The electronic cigarette has been invented by Chinese pharmacist Hon Lik in 2003. The rise in electronic cigarettes (EC) popularity was initially a grass root phenomenon. EC are estimated to be at least 95% safer than cigarettes and they appeal to smokers who cannot or do not want to stop smoking, but who want to reduce the risks smoking poses to their health. [More]
Preliminary research supports alternative drug for treating neonatal abstinence syndrome

Preliminary research supports alternative drug for treating neonatal abstinence syndrome

In the past decade, the number of Kentucky babies starting life with a drug dependency, or neonatal abstinence syndrome (NAS), has skyrocketed from 1.3 per 1,000 births to 19 per 1,000 births. [More]
Kaleo, CHMI partner to reduce prescription drug-related deaths

Kaleo, CHMI partner to reduce prescription drug-related deaths

Kaleo, a privately-held pharmaceutical company, today announced a national strategic partnership with the Clinton Health Matters Initiative, an initiative of the Clinton Foundation, that will help support its goal of cutting prescription drug-related deaths in half, saving approximately 10,000 lives over five years. [More]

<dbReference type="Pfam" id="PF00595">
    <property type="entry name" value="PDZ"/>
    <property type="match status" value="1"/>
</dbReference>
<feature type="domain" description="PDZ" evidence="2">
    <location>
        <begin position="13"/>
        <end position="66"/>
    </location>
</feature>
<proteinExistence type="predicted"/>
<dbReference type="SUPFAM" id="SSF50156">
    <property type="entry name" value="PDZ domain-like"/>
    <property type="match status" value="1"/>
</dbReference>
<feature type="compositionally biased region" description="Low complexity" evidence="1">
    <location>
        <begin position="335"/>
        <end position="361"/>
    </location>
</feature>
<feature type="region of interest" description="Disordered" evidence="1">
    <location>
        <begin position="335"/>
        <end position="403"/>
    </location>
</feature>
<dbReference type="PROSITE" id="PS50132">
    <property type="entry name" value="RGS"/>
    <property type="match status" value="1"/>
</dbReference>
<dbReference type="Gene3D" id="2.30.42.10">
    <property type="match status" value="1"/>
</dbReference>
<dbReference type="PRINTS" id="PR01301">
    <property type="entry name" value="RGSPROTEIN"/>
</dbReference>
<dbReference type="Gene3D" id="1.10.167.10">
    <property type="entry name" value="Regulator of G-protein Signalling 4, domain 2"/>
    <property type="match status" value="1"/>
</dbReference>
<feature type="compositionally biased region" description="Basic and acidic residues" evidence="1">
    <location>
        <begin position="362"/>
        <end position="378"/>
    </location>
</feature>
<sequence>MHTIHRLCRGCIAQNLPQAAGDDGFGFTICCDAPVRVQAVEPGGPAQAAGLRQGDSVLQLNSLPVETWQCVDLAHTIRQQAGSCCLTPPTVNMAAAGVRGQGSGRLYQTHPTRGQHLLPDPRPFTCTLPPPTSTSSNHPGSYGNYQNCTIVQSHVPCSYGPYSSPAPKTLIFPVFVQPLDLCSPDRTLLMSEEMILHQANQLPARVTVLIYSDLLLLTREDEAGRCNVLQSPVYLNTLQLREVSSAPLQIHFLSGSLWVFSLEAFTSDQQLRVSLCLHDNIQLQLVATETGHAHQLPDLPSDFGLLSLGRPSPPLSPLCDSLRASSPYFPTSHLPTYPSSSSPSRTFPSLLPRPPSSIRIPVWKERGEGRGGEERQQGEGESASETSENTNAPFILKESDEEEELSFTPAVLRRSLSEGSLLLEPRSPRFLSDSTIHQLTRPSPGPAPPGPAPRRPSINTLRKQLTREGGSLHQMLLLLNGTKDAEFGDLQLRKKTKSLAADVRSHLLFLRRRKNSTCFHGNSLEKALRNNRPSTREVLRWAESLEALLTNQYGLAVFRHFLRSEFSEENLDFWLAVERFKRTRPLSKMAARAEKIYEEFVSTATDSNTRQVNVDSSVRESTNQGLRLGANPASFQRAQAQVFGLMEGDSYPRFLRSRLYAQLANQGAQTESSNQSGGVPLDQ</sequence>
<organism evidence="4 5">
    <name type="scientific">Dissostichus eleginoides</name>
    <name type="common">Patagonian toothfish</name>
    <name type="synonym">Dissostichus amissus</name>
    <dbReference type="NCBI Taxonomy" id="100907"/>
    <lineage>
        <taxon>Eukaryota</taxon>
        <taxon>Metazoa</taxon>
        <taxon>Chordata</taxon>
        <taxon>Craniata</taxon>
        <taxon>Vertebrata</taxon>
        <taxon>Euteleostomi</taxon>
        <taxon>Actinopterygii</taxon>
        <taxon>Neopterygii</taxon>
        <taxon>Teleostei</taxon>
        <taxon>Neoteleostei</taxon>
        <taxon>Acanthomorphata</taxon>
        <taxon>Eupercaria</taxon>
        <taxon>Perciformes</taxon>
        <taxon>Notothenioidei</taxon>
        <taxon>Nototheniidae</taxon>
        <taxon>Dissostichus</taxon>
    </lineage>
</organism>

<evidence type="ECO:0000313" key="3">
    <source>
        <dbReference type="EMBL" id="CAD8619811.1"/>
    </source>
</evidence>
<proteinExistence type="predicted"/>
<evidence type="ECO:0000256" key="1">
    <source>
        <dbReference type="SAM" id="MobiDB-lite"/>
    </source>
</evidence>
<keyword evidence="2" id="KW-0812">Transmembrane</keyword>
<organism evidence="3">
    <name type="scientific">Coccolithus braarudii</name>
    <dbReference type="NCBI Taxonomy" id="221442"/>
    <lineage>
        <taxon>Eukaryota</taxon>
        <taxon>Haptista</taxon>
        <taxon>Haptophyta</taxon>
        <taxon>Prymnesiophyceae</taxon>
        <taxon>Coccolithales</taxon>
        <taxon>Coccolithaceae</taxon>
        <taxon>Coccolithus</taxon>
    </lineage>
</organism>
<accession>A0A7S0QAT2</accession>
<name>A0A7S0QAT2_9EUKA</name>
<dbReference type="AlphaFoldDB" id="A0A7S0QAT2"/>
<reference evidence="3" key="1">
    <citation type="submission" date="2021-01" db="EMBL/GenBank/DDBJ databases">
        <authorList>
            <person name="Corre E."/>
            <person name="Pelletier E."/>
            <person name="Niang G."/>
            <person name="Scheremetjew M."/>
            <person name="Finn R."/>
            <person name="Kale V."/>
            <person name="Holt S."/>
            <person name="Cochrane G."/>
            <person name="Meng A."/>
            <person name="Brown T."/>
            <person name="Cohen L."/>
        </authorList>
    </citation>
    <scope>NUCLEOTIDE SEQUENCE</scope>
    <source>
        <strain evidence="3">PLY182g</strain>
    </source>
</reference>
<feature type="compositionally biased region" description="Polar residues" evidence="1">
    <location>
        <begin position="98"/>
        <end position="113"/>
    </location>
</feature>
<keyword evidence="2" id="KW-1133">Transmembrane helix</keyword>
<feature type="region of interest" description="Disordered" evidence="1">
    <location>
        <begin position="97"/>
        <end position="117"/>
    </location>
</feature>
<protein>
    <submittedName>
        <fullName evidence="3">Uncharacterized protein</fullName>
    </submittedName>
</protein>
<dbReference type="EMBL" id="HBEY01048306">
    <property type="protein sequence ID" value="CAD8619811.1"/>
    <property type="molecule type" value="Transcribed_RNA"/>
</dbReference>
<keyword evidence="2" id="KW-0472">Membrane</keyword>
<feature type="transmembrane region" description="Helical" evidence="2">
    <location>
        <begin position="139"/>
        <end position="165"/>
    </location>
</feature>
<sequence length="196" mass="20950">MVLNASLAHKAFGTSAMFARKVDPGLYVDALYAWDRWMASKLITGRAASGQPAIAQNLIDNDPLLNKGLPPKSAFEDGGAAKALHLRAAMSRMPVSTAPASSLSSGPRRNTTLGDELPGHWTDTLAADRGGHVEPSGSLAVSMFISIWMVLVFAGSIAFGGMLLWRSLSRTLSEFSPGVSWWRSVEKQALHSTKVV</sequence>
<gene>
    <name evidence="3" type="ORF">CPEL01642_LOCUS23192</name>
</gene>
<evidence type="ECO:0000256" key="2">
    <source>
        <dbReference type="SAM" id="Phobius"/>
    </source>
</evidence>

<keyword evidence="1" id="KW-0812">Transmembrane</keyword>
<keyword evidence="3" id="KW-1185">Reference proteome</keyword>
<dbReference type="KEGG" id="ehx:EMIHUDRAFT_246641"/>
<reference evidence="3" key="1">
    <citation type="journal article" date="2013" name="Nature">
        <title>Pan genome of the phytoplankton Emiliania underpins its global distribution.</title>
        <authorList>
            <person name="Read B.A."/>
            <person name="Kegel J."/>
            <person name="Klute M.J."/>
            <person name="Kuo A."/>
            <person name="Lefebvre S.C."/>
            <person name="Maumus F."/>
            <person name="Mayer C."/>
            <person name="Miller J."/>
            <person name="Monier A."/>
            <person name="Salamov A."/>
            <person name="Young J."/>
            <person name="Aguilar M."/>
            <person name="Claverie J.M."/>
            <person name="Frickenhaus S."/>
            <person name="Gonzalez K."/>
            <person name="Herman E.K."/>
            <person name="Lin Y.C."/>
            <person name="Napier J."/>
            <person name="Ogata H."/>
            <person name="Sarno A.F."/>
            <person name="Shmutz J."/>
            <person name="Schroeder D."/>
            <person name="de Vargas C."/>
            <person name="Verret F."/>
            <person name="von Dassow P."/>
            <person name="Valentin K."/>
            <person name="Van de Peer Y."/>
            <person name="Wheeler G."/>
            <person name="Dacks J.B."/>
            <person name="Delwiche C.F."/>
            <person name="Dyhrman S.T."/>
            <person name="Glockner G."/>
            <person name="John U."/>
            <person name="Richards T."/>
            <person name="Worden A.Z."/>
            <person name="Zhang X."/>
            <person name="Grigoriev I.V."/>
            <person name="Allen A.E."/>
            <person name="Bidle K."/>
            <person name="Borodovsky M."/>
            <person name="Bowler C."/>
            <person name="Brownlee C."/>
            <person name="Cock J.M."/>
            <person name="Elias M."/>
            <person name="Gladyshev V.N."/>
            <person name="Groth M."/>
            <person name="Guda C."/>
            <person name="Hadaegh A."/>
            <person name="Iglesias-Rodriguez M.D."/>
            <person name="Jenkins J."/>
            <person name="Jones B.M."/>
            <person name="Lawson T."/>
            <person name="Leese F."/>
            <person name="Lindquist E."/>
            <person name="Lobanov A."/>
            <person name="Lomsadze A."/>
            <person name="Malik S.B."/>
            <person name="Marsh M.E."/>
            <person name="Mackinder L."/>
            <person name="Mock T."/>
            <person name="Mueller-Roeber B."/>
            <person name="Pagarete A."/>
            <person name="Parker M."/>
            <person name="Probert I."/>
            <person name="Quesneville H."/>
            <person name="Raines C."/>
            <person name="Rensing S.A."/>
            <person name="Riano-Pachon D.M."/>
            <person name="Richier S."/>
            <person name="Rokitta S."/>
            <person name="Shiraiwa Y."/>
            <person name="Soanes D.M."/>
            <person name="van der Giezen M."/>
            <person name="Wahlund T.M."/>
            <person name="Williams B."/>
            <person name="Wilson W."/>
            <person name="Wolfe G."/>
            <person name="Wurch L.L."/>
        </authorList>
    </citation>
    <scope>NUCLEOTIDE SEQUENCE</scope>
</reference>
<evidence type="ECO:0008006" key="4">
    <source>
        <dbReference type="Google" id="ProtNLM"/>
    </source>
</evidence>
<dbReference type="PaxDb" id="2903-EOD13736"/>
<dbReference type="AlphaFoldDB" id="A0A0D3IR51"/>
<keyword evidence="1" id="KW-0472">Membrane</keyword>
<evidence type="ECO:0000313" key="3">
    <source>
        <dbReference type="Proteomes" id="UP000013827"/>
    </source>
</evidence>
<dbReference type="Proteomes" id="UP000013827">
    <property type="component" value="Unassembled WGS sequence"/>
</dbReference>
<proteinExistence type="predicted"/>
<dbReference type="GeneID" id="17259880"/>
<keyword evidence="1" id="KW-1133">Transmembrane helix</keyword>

Childbearing women who take painkillers may face increased risk of birth defects

Childbearing women who take painkillers may face increased risk of birth defects

More than one-fourth of privately-insured and one-third of Medicaid-enrolled women of childbearing age filled prescriptions for opioid-based (narcotic) painkillers between 2008 and 2012, according to a new analysis published today by the U.S. Centers for Disease Control and Prevention in its Morbidity and Mortality Weekly Report (MMWR). [More]
CET ‘feasible’ in schizophrenia patients with substance misuse

CET ‘feasible’ in schizophrenia patients with substance misuse

Patients with schizophrenia and comorbid substance abuse diagnoses are able to benefit from cognitive enhancement therapy, preliminary research suggests. [More]
New study shows that menstrual cycle may have an effect on nicotine cravings

New study shows that menstrual cycle may have an effect on nicotine cravings

The menstrual cycle appears to have an effect on nicotine cravings, according to a new study by Adrianna Mendrek of the University of Montreal and its affiliated Institut universitaire en santé mentale de Montréal. [More]